Curse of Knowledge
The curse of knowledge is a cognitive bias according to which better-informed people find it extremely difficult to think about problems from the perspective of lesser-informed people.
The term was coined by Robin Hogarth.
Just because we are good at something does not mean that we can explain that to others in an easier and understandable way.
Basically it is a lack of ability to explain what you know very well to others to understand easily.
It stems from your assumption that others already know what you know.
Curse of Knowledge examples
1. We would have heard several statements thrown at us by our senior management folks at our workplace during meetings like ‘stakeholder satisfaction’, ‘innovation DNA’ etc., which may not be translated effectively by the lower level employees
2. Analysts in media throwing information and data at will – we won’t be able to correlate with current situation
3. Annual report of companies are mostly not clearly articulated with information and data for a common man to understand – an exception could be Berkshire Hathaway letters to shareholders
4. Someone who can cook a food item very well may not be able to explain properly to others
5. The doctor may be very skilled, but could not be in a position to explain in layman terms to patients.
6. Our knowledge about a financial product may lead us to jump into decision making before proper analysis
Overcoming Curse of Knowledge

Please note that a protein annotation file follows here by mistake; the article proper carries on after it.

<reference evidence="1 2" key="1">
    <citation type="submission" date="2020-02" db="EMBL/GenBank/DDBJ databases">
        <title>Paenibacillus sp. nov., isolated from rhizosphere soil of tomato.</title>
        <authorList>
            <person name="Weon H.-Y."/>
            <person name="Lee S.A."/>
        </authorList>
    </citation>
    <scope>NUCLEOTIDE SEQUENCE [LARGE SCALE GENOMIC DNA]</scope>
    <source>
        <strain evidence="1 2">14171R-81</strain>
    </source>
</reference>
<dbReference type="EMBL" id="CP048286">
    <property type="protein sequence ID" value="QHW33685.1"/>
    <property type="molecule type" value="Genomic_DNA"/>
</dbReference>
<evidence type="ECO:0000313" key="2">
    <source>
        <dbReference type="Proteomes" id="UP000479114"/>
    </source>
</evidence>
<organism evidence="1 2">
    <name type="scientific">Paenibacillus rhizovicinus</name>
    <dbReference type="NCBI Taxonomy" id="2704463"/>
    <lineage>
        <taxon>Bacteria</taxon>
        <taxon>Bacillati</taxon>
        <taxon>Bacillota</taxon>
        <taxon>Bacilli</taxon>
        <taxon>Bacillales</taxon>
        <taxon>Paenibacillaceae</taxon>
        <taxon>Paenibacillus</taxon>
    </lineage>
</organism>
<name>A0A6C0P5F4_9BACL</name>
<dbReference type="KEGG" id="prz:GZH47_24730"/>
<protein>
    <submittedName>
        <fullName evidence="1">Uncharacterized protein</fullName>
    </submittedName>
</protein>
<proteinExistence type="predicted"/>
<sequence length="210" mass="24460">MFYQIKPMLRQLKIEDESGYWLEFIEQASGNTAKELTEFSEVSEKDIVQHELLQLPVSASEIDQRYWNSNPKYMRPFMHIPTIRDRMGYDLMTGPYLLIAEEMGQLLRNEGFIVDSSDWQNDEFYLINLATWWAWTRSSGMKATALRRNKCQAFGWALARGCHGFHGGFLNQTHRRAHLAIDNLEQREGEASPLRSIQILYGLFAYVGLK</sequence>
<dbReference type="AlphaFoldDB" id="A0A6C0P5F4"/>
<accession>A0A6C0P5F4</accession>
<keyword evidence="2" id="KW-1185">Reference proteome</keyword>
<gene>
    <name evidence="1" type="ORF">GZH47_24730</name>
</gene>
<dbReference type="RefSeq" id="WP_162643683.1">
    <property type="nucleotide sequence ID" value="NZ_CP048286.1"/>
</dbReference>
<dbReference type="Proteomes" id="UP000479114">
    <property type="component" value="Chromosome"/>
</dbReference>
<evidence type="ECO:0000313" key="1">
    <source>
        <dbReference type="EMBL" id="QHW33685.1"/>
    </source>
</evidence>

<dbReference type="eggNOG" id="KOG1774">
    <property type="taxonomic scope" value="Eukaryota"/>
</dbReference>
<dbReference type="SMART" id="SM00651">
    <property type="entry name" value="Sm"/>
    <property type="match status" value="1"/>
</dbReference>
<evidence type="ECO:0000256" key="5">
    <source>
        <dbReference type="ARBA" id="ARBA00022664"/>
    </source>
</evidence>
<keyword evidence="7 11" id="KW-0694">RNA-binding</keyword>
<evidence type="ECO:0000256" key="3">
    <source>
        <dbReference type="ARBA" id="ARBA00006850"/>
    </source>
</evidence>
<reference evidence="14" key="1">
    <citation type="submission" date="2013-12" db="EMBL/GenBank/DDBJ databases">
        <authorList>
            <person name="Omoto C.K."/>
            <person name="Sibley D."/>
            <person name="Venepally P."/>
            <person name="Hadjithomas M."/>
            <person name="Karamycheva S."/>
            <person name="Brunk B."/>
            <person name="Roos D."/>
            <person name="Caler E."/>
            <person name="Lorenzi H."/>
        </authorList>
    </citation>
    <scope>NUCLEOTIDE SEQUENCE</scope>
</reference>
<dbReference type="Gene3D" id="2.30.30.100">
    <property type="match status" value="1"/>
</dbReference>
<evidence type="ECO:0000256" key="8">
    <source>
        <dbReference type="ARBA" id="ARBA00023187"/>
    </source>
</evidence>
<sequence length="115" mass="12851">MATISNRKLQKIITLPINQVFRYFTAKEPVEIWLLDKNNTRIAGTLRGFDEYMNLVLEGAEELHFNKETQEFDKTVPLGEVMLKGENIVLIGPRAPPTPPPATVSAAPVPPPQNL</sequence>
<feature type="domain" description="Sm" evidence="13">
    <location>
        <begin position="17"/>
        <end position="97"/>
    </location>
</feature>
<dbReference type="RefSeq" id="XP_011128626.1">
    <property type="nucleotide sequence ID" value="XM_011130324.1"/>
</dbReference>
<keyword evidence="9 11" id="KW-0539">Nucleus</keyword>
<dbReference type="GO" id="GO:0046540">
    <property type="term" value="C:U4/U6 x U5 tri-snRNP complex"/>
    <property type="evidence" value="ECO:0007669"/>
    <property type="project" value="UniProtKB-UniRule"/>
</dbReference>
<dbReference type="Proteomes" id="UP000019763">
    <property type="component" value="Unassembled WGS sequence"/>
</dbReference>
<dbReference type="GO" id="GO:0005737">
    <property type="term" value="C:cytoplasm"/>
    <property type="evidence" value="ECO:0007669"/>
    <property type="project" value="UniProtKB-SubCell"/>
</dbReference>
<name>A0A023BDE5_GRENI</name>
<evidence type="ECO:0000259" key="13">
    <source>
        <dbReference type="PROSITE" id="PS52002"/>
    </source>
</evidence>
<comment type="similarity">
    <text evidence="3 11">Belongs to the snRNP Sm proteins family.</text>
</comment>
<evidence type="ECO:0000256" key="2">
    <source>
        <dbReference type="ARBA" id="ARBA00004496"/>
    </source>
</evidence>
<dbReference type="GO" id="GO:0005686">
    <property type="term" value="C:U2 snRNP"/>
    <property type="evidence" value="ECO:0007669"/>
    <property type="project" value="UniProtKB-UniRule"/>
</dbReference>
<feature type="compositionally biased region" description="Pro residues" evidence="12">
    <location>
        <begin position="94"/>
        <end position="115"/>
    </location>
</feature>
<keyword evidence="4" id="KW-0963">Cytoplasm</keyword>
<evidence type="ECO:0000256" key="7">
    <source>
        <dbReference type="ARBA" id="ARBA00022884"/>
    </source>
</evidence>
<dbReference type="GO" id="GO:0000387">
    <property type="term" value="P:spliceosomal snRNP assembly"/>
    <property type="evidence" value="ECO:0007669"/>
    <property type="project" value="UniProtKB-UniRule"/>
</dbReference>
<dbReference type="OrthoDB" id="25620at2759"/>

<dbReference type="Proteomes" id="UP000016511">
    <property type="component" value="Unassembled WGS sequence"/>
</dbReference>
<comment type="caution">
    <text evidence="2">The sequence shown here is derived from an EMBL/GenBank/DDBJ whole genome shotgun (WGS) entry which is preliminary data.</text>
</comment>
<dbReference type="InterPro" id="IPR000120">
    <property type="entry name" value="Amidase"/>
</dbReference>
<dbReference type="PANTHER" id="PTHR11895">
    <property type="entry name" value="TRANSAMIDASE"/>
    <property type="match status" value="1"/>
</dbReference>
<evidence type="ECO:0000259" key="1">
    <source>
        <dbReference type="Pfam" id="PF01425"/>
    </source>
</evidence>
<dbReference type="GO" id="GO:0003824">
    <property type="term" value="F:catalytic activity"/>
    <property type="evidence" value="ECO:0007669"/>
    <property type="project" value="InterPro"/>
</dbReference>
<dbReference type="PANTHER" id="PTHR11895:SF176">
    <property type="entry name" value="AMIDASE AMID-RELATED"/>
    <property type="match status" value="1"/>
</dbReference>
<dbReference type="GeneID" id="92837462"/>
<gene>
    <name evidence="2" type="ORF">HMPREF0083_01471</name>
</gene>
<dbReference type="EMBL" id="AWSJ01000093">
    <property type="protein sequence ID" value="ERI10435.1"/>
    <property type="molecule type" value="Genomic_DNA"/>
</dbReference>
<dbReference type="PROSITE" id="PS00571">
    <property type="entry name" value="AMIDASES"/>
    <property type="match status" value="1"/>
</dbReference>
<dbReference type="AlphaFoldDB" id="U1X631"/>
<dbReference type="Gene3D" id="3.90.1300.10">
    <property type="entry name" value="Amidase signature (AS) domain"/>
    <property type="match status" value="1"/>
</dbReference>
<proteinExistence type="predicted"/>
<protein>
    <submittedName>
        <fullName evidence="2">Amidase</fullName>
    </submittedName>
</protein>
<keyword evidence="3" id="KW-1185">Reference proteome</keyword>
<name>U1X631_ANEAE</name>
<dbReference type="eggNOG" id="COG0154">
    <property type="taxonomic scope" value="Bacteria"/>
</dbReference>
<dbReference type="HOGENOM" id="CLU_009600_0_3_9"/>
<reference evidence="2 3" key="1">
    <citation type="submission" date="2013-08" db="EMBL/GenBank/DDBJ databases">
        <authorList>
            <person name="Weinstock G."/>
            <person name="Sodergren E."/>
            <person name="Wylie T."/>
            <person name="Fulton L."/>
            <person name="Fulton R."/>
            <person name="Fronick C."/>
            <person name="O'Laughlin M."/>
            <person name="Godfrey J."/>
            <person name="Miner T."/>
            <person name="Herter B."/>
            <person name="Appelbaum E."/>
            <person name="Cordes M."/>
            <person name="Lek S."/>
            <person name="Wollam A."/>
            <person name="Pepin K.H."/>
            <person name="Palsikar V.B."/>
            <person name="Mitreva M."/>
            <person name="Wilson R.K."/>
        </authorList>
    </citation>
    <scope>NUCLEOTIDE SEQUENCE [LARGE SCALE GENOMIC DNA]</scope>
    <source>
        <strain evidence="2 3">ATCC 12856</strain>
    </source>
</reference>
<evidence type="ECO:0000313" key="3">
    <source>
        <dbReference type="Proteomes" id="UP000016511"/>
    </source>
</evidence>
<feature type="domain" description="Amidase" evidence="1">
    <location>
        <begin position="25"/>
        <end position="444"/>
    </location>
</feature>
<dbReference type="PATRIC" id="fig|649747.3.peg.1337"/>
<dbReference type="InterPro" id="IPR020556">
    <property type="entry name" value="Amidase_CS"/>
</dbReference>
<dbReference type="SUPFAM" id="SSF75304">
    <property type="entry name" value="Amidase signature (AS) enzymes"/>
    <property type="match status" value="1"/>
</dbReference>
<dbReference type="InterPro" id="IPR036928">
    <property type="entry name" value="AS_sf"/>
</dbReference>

1. First understand your audience and accordingly plan your speech or presentation
2. Simply, follow the practice to explain everything to everyone in layman terms
3. Break complex things into smaller components and explain each of them in a simple manner and correlate all of them later to give a big picture
4. Cautiously unlearn and relearn what you already know – from a different perspective.
5. Make thorough analysis before making decisions – even if the area is much familiar to you.
My experience with Curse of Knowledge
Many a times I have had problems explaining about personal finance concepts to my friends and relatives, especially when they are absolutely not aware of it. If they had some prior knowledge, I was comfortable explaining to them with examples.
During 2006-07 bull market, I invested in some BFSI stocks with my existing knowledge on analysing and valuing stocks/businesses. Then, I realised that I had overlooked the Price-To-Book value ratio because I was unconsciously assuming that I knew what parameters to look for in investing BFSI stocks.
I learnt that it is more of PBV ratio that matters than PE ratio when investing in Banking and Financial companies.